“The study is very thorough, with a level of details and sensitivity we’ve never had before,” says astrophysicist Emily Petroff from the University of Amsterdam in the Netherlands and McGill University in Canada, who is not involved in the research. “Such in-depth analyses of individual sources will be a top priority in FRB research in the near future.”
A Bevy of Bursts
The first FRBs struck astrophysicists like thunderbolts out of a clear blue sky; no theory had predicted their existence. Early on, researchers had little clue what the bursts could be, and scrambled to come up with ideas. Explanations for FRBs have ranged from enormous magnetic eruptions upon spinning neutron stars to the emissions from star-hopping alien spaceships. For a time—before FAST and other FRB-hunting telescopes began operations, anyway—the running joke among theorists was that FRB theories outnumbered the known FRB events themselves.
It was not until 2016 that observers detected the first repeating source, named FRB 121102. Statistics drawn from the ever-expanding catalog of detections have now revealed that about 20 percent of FRBs happen more than once, and these repeating sources allow astronomers to make more detailed follow-up observations. FRB 121102 is the best studied such source so far. Prior to FAST’s mother lode of new events, scientists using other radio telescopes had reported nearly 350 FRBs from this source, which is nestled in a galaxy where lots of young stars are taking shape. “With a repeating source, other telescopes usually get somewhere between two and a hundred pulses. FAST did more than one thousand, which is amazing,” Petroff says.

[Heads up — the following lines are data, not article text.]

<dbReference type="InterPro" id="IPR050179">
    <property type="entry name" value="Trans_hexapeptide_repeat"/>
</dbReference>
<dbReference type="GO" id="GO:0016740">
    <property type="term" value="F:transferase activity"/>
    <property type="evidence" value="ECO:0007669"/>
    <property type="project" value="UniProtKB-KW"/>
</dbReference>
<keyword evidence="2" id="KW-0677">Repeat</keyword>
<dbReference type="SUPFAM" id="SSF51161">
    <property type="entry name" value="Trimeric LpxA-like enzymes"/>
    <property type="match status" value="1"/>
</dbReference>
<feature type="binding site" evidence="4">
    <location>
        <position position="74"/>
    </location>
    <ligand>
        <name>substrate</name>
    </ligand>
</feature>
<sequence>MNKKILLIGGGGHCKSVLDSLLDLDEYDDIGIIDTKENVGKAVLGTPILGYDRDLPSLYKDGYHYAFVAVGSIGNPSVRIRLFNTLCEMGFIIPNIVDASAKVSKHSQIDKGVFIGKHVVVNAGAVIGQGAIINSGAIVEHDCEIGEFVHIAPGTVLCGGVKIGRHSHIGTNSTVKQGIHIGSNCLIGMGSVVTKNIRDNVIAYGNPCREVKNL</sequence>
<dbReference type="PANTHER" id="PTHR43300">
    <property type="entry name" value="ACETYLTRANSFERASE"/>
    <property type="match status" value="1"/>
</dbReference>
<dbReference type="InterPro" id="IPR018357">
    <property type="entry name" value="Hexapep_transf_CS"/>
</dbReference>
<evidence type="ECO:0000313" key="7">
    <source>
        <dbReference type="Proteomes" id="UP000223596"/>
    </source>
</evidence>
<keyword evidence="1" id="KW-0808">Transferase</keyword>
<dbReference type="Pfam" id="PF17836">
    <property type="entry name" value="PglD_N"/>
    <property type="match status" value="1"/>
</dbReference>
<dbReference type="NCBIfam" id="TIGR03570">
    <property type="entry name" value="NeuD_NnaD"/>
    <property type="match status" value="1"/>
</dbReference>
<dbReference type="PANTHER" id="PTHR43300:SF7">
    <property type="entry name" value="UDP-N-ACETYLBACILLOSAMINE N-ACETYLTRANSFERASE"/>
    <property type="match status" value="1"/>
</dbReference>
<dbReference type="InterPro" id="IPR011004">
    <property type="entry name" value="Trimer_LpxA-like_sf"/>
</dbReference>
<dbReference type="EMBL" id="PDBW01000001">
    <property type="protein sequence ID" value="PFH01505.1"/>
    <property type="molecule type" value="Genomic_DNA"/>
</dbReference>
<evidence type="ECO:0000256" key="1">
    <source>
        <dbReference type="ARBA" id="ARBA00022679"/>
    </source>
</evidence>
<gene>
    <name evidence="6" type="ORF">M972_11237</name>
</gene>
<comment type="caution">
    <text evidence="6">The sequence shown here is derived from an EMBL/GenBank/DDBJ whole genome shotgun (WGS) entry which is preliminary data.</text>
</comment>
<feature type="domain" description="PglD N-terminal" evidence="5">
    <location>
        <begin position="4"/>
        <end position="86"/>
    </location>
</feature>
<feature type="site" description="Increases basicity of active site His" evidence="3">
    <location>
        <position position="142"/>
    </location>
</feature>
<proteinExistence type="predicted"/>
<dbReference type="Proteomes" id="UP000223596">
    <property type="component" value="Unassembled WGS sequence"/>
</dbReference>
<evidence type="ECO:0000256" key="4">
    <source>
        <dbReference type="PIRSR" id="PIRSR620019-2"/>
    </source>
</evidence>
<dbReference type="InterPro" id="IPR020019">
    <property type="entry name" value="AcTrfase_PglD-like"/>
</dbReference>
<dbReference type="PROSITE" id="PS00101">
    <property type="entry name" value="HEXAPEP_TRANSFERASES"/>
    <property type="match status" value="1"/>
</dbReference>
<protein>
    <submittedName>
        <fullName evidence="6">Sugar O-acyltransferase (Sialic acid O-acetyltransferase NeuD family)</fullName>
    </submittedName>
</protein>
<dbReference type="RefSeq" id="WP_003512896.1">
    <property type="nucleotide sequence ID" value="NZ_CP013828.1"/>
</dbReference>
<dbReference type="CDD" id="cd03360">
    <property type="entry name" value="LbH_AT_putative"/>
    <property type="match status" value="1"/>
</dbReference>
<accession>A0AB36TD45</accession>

Thanks to the unprecedented sensitivity of FAST, it can catch less energetic pulses that other telescopes cannot, says Di Li, the paper’s lead author and FAST’s chief scientist. When the team performed test observations during the telescope’s commissioning phase, they noticed that FRB 121102 was in a frenzy of activity, frequently emitting bright pulses. So, they decided to spare about an hour every day to monitor it. The bursts turned out to be much more intensive than expected. During some episodes, there was about one every 30 seconds.
The bursts fell into two types: ones with high brightness and others with low brightness. This may point to two distinct physical mechanisms that are responsible for the bursts, says study co-author Duncan Lorimer, of West Virginia University, who co-discovered the first FRB in 2007.
It is not yet clear, however, what those mechanisms are. Even so, because the ensemble of pulses exhibited such high energies and did not show any short-term periodicity (which would suggest a source that spins or orbits at a set pace), Li believes that he and his collaborators have severely constrained the possibility that FRB 121102 comes from an isolated compact object such as a rotating neutron star or a black hole.
Others hesitate to draw the same conclusion. For instance, FRB 121102’s source could still be a magnetar, a special type of neutron star with an extremely strong surface magnetic field, says theoretical physicist Zigao Dai from the University of Science and Technology of